Life is hard enough to begin with. The idea that you would maliciously hurt yourself seems baffling. Unfortunately, in my years working as a psychologist, I have encountered a vast number of acts of self-mutilation. I am talking about bodily injury, where people, particularly female patients, choose to pick up a sharp object and scratch or stab themselves. The gashes are visible, bloody reminders of something angry.

It would be foolhardy to imagine that I could, in this blog post, explain all of the psychodynamics of “cutting.”

The reasons for self-mutilation are as varied as the individuals who attack themselves in this manner. I do, though, want to broach the subject, turning your attention this phenomenon, which has become more prevalent over the last few decades.

In particular, I have decided to expand on two conceivable causes behind the act of self-harm. The first are instances of mistreatment or abuse, even minor abuse. In these cases, it’s natural to have a strong physical and mental reaction towards the perpetrator. However, it is often not possible to express these feelings. The enemy may be a person in authority, family or otherwise, and confrontation is out of the question.

When aggression cannot be expressed, what happens to the strong urge to lash out? When one’s needs are denied or ridiculed, anger is the conventional response. Think of a child who is very frustrated because he has been told no. He will kick and scream, making it clear to the person who has thwarted him that he doesn’t agree with the policy.

As we get older, we have to pick and choose our battles, sometimes tiptoeing around so as not to make waves. When a large mass of anger and frustration builds up, it needs an outlet. Even if it cannot be directed at the proper object, it needs to be defused. Some will self-harm in a perverted effort to dignify, validate, give voice and credence to their pain.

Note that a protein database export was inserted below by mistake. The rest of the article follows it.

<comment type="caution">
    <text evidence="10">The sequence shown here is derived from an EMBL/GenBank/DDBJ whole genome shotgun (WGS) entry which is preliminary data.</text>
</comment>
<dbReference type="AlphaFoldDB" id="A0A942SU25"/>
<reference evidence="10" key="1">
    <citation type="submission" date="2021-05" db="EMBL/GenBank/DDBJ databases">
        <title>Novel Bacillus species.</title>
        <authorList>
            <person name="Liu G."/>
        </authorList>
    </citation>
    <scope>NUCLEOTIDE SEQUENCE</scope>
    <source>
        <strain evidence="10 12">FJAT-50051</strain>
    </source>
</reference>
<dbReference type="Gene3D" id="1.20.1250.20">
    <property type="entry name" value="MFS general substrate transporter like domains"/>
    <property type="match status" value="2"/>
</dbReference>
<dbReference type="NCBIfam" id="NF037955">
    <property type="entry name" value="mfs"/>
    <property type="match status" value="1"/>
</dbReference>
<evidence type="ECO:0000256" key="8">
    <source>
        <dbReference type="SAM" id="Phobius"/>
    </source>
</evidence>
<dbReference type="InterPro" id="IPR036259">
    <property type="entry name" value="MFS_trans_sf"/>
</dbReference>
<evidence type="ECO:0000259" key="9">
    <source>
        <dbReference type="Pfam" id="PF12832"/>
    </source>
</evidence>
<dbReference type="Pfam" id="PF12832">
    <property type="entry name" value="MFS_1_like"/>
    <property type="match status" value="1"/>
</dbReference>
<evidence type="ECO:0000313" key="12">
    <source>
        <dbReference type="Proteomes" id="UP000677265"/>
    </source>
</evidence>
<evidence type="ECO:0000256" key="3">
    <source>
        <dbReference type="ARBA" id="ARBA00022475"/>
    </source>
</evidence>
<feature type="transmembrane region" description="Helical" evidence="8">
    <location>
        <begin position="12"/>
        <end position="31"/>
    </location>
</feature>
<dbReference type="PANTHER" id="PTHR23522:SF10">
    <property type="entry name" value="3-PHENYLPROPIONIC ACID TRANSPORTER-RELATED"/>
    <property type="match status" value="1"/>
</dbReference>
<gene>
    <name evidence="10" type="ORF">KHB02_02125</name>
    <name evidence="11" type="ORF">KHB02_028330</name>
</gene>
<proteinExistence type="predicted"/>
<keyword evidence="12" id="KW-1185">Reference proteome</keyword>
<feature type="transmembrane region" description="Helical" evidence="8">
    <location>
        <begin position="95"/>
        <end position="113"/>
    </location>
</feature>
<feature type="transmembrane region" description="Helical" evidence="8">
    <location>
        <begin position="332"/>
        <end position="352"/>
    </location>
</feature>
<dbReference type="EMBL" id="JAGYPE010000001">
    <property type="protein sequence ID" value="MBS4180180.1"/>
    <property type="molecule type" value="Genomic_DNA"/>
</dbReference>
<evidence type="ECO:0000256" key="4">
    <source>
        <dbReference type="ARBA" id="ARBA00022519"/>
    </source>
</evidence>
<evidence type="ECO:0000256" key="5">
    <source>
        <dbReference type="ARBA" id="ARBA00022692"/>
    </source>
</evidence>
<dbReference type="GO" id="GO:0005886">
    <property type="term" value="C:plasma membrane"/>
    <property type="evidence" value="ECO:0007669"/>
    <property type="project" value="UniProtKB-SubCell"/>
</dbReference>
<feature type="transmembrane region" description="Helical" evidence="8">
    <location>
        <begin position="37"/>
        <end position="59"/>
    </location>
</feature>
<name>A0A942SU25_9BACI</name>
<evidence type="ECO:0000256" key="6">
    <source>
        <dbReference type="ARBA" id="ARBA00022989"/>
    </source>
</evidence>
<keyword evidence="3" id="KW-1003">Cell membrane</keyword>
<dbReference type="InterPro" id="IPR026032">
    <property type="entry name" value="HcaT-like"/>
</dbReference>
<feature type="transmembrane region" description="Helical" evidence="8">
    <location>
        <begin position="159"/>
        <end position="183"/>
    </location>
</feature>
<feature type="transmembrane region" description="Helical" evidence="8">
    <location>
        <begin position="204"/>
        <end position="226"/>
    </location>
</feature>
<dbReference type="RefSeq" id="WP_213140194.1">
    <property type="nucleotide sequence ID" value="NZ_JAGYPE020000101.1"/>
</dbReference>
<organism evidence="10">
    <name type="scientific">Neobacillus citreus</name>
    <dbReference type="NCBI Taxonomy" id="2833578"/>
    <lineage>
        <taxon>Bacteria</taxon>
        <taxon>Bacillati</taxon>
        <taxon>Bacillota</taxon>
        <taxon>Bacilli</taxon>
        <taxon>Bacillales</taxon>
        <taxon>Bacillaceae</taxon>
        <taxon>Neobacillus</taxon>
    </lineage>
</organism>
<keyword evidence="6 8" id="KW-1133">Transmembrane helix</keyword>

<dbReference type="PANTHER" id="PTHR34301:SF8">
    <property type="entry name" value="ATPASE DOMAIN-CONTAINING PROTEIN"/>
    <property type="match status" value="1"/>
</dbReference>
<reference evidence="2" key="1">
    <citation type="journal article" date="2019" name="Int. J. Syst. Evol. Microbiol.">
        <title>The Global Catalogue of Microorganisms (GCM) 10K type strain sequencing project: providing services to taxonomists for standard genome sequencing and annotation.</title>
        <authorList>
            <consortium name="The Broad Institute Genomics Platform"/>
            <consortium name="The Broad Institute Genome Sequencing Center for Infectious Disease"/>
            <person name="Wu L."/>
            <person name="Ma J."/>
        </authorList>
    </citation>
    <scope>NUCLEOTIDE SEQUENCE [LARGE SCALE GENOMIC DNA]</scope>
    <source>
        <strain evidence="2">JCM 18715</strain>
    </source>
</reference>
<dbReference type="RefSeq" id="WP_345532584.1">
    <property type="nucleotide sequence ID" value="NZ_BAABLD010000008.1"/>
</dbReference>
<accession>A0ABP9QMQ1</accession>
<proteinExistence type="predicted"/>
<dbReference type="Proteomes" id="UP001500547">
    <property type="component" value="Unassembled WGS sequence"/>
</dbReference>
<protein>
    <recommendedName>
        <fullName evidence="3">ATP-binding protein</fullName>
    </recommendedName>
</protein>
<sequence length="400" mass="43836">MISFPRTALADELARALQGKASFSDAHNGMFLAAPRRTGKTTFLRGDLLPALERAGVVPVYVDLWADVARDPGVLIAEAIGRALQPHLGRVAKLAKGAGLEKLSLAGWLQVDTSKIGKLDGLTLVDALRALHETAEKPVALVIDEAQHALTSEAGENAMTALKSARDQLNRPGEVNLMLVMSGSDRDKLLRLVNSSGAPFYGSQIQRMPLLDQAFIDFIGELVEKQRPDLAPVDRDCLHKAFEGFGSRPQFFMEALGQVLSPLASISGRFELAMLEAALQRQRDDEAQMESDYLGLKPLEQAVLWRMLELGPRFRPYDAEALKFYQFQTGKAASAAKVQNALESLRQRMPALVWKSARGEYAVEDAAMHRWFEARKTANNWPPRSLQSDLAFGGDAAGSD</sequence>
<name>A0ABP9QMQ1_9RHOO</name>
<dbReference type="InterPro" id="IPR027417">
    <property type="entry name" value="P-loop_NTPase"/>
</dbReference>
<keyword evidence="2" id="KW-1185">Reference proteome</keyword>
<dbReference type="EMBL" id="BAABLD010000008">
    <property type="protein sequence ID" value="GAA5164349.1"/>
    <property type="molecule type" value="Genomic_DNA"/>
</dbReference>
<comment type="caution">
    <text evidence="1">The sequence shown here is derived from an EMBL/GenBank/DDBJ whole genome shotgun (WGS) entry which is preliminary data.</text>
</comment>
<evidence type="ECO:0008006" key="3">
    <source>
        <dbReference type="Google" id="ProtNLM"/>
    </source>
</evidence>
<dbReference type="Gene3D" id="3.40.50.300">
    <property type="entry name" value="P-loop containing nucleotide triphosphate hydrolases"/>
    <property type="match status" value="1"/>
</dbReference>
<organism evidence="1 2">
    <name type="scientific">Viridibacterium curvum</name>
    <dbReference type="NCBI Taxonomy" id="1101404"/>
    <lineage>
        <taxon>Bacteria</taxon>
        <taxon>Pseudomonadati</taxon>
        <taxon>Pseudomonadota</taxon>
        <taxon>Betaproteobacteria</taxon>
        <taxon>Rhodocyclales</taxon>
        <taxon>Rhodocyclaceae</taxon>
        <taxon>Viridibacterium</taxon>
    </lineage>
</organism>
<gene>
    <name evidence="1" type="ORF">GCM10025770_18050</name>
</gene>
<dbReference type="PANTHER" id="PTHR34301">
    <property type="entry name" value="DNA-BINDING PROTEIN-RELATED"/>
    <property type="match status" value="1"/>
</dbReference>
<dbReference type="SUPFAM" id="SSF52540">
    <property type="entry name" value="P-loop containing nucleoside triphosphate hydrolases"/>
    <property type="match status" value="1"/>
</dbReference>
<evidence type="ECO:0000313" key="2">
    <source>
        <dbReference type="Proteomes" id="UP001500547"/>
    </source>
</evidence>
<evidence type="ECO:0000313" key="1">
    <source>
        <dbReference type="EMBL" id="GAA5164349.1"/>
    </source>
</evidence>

The second category refers to anger toward oneself. Often, this anger is based in a person doing or saying or thinking something she considers bad. Some people, when they feel guilt and remorse, want to inflict punishment on themselves because they know the price they deserve to pay better than anyone else. This can even include anger at oneself for allowing someone else to hurt you.

I remember working with a lovely young woman who came to us for help with her addiction to watching porn on her cell phone. She came from a strictly religious background where even having a smart phone in her possession was considered sinful. It was unfathomable to her that she could stoop so low as to even get started with this kind of material.

It came out over the course of her treatment that we would also need to address her bulimia, addiction to over-the-counter pain pills, and a self-hatred so terrible it caused her to bang her head on the floor and walls. She felt such guilt, remorse and shame at her lack of control coupled with horror at the escalating nature of her obsession.

Our work together emphasized, above all else, the importance of love and forgiveness. There was no way to address her struggles with the cell phone if she could not accept failures in the process of spiritual refinement. In order to make true progress, she needed to remember that even saints have a past.

If you discover that you are habitually self-destructive, get some kind of help. Don’t be ashamed. You are most decidedly not alone. Self-destruction is as much an addiction as anything else out there.